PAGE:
Covid-19 and Future Planning: Five tips on making your team and your business more agile19 Aug 2021
When building OpenCRM as a business (and a CRM system), being agile was top of our minds…and remains so each time we change an existing or implement a new process. Lockdown showed us areas of our own business where this agile plan had succeeded. It also showed places where we weren’t as agile as we thought we were.
In his most recent article, our MD reflects on the changes we’ve seen over the last 18 months and on how COVID19 has re-enforced our own business strategy for keeping agile.
This article can be found in the latest issue of Business Comment.
The business world has changed and lots of people like myself, who enjoy working in an office, will need to work remotely from time to time.
Over the last 18 months, I have been so proud of how our team at OpenCRM adapted to everything that has been thrown at them. On virtually no notice, the entire team transitioned to working remotely. It was practically seamless.
I say practically because in those first few days and weeks we found a few areas where we needed to make some changes. Mainly implementing new processes or relying more heavily on software to keep things running smoothly.
But I think every business had similar hurdles to overcome.
The whole process highlighted to me the importance of agile business processes. And fostering an equally agile working environment.
I’d like to share my top five tips on doing just that:
Tip #1: Regular, Recurring Team Meetings
Having regular meetings, daily, weekly, or even monthly, allows remote workers to feel more engaged. But it also helps everyone stay up to date on what their teammates are working on.
These could be informal morning chats, where attendance and participation are optional. Weekly small team meetings to pass on progress and important news. Or even monthly company meetings for more general business updates.
The important thing is that you make a schedule and keep to it.
Tip #2: Autonomy and Responsibility
One of the most common complaints I hear from managers about remote working is that they don’t know if their employees are actually working. But, I always ask, you know if they’re working based on their output, right?
By giving people responsibility and ownership of the jobs they need to get done, you motivate them to achieve their goals. It’s their task—and it will sink or swim based entirely on what they put into it.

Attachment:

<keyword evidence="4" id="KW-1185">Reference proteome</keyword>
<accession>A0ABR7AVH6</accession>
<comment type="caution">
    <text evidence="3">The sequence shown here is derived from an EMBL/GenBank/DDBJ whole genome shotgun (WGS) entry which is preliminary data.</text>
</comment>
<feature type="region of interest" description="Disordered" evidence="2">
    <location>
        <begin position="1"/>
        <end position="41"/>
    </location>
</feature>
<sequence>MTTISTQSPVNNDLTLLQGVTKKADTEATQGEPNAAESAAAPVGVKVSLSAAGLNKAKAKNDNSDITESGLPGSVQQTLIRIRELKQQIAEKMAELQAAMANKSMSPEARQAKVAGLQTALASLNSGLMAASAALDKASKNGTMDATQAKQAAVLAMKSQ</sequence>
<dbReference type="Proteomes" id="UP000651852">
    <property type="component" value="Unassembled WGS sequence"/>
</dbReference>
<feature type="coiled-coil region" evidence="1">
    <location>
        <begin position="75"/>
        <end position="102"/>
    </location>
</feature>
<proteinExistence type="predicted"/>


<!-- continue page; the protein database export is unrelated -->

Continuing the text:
I have always found this to be the best way to motivate people and it paid dividends when we moved to remote working.
Tip #3: Training and Guidance
Of course, if you want people to achieve targets and goals, they need to know how to complete the various tasks and jobs along the way. And that means investing time, energy, and even your profits into making sure they have the right training and knowledge to do so.
This process can feel slow and occasionally even expensive, but once one person has the know-how, they can share that with the rest of the team. Making everyone more effective in their day-to-day job.
Tip #4: Clear, Documented Processes
So they’ve got the knowledge and the motivation, now they just need to know what it is they are supposed to do. And, importantly, how it fits in with the other people on their team and in the wider business.
Having clear, documented processes means that every single person knows what they are doing and why they are doing it.
You’ll also need to have somewhere for these various processes to take place…which brings me neatly to my next tip.
Tip #5: Have the Right Tools
In order to do their job, remotely or in the office, your team need to have the right tools.
When working remotely, this means they need systems that let them work independently, while also investing in tools that allow them to communicate and collaborate effectively.
When the pandemic hit, we already relied almost entirely on cloud based systems (like our very own CRM system), but did find that some of our other systems just weren’t up to the job. So we found ones that were and got everyone trained up on them.
By not being afraid to change out tools and systems, we were able to find the right ones for what we needed.
We always set out to build an agile team, and have always thought of ourselves as being adaptable. But these past several months have really highlighted to me the importance of this approach and areas where theoretical planning fell down.
I won’t pretend that we never ran into any hurdles, of course we did. But we discussed them as a team and found the best ways to overcome them. These ranged from new processes to new software to some general education for some (or all) of us.
I wanted to write this article, not to crow about how great my team is (although, they do deserve it), but rather to share with you what we learned over the last year.
As I write this, many of us are still happily working from home. Some have returned to the office full time. And we’ve even got a few who split their time between being in the office and working remotely.
We’ve learned to be more flexible in our approach to where people work and it has only made us stronger.